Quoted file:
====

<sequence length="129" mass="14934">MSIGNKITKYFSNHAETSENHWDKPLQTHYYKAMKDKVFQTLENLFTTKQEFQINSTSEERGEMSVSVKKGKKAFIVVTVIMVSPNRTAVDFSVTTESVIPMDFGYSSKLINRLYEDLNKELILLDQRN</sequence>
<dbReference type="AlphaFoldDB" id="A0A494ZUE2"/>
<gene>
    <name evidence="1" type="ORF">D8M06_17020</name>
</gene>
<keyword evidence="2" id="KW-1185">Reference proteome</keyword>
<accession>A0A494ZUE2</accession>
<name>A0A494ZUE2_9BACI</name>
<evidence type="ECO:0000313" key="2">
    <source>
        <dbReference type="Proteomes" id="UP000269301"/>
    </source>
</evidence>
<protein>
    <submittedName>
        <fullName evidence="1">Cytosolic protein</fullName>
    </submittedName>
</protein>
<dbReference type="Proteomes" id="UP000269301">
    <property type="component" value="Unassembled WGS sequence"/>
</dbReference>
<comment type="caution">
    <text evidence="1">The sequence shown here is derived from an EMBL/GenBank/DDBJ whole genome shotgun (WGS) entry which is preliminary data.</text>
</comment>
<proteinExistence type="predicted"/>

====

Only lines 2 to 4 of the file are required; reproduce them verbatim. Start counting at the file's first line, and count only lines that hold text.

<dbReference type="AlphaFoldDB" id="A0A494ZUE2"/>
<gene>
    <name evidence="1" type="ORF">D8M06_17020</name>